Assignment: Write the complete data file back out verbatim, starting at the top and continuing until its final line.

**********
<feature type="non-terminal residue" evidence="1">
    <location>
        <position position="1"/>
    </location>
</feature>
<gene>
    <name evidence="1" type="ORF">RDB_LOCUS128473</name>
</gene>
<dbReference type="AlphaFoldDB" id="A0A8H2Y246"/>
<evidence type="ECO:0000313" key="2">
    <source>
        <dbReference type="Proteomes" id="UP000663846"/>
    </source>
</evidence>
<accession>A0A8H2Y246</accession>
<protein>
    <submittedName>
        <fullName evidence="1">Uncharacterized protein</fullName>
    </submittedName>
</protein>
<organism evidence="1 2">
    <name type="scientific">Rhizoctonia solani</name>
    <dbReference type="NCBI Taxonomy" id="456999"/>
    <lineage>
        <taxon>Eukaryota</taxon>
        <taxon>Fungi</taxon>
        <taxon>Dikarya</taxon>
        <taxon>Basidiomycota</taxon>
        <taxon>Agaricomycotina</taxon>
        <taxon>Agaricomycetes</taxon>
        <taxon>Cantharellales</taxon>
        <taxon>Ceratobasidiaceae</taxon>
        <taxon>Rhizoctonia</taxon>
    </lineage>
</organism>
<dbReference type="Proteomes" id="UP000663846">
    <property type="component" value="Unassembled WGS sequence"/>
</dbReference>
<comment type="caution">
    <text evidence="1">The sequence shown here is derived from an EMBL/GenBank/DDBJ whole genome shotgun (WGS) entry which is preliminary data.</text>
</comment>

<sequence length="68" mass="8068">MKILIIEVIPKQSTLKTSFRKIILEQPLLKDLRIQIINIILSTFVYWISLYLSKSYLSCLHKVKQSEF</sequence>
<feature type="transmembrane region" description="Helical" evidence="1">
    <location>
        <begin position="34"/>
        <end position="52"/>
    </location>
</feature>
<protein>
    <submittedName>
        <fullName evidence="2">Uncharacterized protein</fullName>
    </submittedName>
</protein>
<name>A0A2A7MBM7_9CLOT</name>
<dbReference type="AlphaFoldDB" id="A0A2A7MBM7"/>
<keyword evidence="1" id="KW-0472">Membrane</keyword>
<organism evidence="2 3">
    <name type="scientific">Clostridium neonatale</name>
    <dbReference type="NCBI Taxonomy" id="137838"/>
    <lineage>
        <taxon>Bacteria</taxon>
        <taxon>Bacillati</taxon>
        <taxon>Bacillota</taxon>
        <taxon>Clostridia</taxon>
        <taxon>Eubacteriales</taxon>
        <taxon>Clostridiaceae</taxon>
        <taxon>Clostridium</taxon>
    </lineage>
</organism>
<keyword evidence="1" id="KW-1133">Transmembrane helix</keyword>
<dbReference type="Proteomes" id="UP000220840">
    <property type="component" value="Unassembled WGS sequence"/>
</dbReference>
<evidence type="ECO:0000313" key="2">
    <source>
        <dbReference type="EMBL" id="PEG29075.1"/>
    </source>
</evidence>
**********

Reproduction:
<feature type="non-terminal residue" evidence="1">
    <location>
        <position position="1"/>
    </location>
</feature>
<gene>
    <name evidence="1" type="ORF">RDB_LOCUS128473</name>
</gene>
<dbReference type="AlphaFoldDB" id="A0A8H2Y246"/>
<evidence type="ECO:0000313" key="2">
    <source>
        <dbReference type="Proteomes" id="UP000663846"/>
    </source>
</evidence>
<accession>A0A8H2Y246</accession>
<protein>
    <submittedName>
        <fullName evidence="1">Uncharacterized protein</fullName>
    </submittedName>
</protein>
<organism evidence="1 2">
    <name type="scientific">Rhizoctonia solani</name>
    <dbReference type="NCBI Taxonomy" id="456999"/>
    <lineage>
        <taxon>Eukaryota</taxon>
        <taxon>Fungi</taxon>
        <taxon>Dikarya</taxon>
        <taxon>Basidiomycota</taxon>
        <taxon>Agaricomycotina</taxon>
        <taxon>Agaricomycetes</taxon>
        <taxon>Cantharellales</taxon>
        <taxon>Ceratobasidiaceae</taxon>
        <taxon>Rhizoctonia</taxon>
    </lineage>
</organism>
<dbReference type="Proteomes" id="UP000663846">
    <property type="component" value="Unassembled WGS sequence"/>
</dbReference>
<comment type="caution">
    <text evidence="1">The sequence shown here is derived from an EMBL/GenBank/DDBJ whole genome shotgun (WGS) entry which is preliminary data.</text>
</comment>

<sequence length="68" mass="8068">MKILIIEVIPKQSTLKTSFRKIILEQPLLKDLRIQIINIILSTFVYWISLYLSKSYLSCLHKVKQSEF</sequence>
<feature type="transmembrane region" description="Helical" evidence="1">
    <location>
        <begin position="34"/>
        <end position="52"/>
    </location>
</feature>
<protein>
    <submittedName>
        <fullName evidence="2">Uncharacterized protein</fullName>
    </submittedName>
</protein>
<name>A0A2A7MBM7_9CLOT</name>
<dbReference type="AlphaFoldDB" id="A0A2A7MBM7"/>
<keyword evidence="1" id="KW-0472">Membrane</keyword>
<organism evidence="2 3">
    <name type="scientific">Clostridium neonatale</name>
    <dbReference type="NCBI Taxonomy" id="137838"/>
    <lineage>
        <taxon>Bacteria</taxon>
        <taxon>Bacillati</taxon>
        <taxon>Bacillota</taxon>
        <taxon>Clostridia</taxon>
        <taxon>Eubacteriales</taxon>
        <taxon>Clostridiaceae</taxon>
        <taxon>Clostridium</taxon>
    </lineage>
</organism>
<keyword evidence="1" id="KW-1133">Transmembrane helix</keyword>
<dbReference type="Proteomes" id="UP000220840">
    <property type="component" value="Unassembled WGS sequence"/>
</dbReference>
<evidence type="ECO:0000313" key="2">
    <source>
        <dbReference type="EMBL" id="PEG29075.1"/>
    </source>
</evidence>